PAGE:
Liquidware releases ProfileUnity and FlexApp 6.8, and talks Windows Virtual Desktop

FlexApp is joining ProfileUnity in supporting more cloud storage options, and is getting a new Cache Mode.

It’s time to check in with Liquidware—their latest software releases, ProfileUnity 6.8 and FlexApp 6.8 are out, and they’re a partner on the biggest desktop virtualization news of the year, Windows Virtual Desktop. Last week, I had a call with Jason Smith, who many in the community know as Liquidware’s VP of product marketing.

ProfileUnity 6.8 and FlexApp 6.8

You might be familiar with some of these features if you’ve been following the previews over the summer, but if not, let’s take a look. The bits went out to customers last week, and the official announcement is due soon, as well.

First off, last week at AWS re:Invent, Liquidware announced that FlexApp and ProfileUnity now officially support Amazon AppStream. Most AppStream customers like to put multiple apps in their AppStream hosts, so putting apps in FlexApp layers will make these hosts more fungible. Jason said that they already have customers using all their products on Amazon WorkSpaces, so this additional support should be welcome.

Next up, with FlexApp 6.8, you can now save VHDs directly to object-based storage in Amazon, Azure, and Google GCP. This follows similar functionality for ProfileUnity that came out in April. I see this as another one of the many ways that Windows management is modernizing and heading to the cloud, so I like the sound of it.

FlexApp 6.8 also brings a new Cache Mode feature. Apps can now start almost immediately after just the initial blocks download, while the rest come down later in the background (i.e., this is using app streaming concepts), and it will help smooth out the bumps in unreliable networks. This can also be used in conjunction with FlexApp Click-to-Layer, which we covered when 6.7 came out last year.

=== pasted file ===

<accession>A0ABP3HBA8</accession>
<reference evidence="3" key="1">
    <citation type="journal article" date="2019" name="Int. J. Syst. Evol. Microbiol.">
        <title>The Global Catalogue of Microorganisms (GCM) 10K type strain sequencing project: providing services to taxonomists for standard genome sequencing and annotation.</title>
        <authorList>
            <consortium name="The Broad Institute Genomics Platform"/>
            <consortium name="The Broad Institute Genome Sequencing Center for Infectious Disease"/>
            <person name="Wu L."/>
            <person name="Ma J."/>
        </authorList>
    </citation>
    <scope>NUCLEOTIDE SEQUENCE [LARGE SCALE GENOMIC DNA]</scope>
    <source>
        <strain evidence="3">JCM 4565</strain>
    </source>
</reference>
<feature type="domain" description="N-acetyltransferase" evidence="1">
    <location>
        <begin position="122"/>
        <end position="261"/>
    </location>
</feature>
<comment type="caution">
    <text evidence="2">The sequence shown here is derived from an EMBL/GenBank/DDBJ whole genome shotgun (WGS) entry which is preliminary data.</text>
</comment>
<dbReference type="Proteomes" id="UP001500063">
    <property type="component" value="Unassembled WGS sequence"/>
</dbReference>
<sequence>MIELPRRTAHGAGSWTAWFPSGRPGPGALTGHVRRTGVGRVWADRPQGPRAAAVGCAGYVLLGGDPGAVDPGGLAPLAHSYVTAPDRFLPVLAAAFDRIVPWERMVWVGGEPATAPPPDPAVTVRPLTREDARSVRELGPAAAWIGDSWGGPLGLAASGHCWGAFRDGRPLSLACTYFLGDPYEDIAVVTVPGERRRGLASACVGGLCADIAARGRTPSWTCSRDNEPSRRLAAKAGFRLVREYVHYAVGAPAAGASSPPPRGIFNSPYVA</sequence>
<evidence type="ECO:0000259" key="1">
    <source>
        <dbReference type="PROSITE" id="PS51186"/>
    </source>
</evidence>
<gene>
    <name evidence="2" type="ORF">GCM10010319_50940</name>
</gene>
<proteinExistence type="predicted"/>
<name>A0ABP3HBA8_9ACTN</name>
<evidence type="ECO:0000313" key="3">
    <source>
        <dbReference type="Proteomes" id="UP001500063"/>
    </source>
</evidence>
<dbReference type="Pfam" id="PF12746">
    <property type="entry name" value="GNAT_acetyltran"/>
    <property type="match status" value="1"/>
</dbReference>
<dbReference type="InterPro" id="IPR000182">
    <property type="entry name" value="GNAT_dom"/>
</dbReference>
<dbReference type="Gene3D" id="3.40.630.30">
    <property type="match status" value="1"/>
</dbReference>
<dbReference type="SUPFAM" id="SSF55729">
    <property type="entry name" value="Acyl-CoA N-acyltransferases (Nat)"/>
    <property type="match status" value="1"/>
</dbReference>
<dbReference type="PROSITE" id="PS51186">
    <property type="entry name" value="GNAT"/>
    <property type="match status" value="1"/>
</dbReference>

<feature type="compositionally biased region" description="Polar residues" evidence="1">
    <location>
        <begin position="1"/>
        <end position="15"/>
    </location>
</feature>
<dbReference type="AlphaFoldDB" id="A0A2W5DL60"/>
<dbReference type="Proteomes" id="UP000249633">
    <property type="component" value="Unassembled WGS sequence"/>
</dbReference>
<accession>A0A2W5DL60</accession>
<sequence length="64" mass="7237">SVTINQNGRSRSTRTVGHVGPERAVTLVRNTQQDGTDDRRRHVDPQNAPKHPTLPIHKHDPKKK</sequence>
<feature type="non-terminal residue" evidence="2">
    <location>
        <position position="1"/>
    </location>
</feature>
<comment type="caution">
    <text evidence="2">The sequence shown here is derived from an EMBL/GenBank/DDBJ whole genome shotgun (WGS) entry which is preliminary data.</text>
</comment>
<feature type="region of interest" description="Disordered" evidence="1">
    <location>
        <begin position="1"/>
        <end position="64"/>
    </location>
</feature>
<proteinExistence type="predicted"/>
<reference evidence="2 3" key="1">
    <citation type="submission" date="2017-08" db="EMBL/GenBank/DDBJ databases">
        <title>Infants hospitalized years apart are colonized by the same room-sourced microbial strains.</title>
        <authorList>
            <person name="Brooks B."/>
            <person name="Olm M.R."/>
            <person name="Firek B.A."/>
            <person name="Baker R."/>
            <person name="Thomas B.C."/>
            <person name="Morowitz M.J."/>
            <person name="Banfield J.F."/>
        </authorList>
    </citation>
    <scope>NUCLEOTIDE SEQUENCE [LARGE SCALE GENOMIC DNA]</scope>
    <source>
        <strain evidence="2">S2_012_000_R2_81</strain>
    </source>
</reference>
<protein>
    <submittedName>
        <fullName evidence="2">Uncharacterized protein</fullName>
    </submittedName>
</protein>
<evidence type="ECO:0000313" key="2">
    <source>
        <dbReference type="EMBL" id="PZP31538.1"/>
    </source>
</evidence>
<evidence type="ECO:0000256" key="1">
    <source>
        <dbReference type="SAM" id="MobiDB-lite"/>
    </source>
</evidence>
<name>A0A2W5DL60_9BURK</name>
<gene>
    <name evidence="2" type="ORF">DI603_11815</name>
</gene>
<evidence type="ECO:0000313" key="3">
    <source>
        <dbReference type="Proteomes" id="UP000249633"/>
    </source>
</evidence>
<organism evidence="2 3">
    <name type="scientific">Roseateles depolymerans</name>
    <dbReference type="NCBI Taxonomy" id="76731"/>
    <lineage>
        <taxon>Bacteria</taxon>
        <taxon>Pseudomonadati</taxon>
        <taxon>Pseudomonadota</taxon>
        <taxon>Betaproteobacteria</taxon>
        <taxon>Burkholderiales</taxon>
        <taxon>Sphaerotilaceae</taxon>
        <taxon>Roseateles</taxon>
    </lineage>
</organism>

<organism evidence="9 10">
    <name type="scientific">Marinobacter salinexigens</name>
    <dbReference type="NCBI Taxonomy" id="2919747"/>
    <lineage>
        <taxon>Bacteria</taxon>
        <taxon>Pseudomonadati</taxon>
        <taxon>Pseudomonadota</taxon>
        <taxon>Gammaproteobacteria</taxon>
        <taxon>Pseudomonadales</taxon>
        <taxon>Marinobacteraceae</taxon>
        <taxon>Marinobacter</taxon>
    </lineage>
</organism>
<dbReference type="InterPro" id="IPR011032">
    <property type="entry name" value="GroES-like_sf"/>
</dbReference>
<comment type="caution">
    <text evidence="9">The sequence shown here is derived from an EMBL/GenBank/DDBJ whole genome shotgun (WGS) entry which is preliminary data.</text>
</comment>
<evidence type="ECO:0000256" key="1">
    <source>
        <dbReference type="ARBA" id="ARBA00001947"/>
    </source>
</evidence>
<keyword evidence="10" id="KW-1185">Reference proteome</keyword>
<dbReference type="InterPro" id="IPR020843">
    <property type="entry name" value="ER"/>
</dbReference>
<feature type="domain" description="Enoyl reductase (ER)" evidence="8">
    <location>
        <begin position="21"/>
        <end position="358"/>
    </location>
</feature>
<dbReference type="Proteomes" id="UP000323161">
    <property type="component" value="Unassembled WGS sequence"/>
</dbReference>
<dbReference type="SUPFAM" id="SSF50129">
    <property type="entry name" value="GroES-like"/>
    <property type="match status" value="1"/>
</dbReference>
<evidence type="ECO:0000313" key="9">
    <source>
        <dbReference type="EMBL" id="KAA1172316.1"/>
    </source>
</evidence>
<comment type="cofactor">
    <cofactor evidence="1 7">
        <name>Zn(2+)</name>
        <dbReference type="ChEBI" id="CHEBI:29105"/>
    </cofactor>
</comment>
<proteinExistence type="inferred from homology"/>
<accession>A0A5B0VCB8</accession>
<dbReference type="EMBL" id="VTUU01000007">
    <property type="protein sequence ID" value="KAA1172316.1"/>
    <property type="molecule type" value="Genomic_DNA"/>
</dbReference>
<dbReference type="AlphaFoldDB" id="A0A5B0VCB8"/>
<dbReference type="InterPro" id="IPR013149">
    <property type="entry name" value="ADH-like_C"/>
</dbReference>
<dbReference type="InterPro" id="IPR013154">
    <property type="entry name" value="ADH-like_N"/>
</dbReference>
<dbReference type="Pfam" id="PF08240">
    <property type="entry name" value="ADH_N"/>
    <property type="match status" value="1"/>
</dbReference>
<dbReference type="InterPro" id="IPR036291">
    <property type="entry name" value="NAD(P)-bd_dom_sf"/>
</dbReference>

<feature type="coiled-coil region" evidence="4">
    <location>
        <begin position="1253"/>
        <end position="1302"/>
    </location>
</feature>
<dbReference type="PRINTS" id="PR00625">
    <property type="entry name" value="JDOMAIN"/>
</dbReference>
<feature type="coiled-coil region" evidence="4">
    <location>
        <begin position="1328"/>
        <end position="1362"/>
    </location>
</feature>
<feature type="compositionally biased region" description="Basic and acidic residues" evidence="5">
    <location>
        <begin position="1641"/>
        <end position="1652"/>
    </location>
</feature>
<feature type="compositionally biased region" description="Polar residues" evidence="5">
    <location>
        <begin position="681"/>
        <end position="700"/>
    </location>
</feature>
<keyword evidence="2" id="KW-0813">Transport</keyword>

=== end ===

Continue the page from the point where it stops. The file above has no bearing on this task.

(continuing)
Lastly, note that the ProfileUnity and FlexApp agent startup process has been refined and is faster; license tracking now happens in real time; and Liquidware is offering some pre-packaged apps (all free and/or open source) for use in pilots and POCs.

Windows Virtual Desktop

Like other WVD partners I’ve spoken with, Jason reported that their customers are very interested in the new platform.

With Microsoft acquiring FSLogix, some functionality that’s available from Liquidware will now end up coming with WVD, but this isn’t worrying them, and in fact may represent some new opportunities. We still don’t know how widely available or restricted Microsoft will make FSLogix functionality, and if it’s the latter, that means that for some deals, a competitor has been taken off the market. Also, as many have pointed out, there are plenty of places where customers will still need other user environment management functionality. (In a blog post, Jason especially emphasized their ProfileBridge use cases.)

At the end of the day, Windows Virtual Desktop will be a big opportunity for many different types of partners to embrace and extend, just as thousands of Microsoft partners have been doing for decades.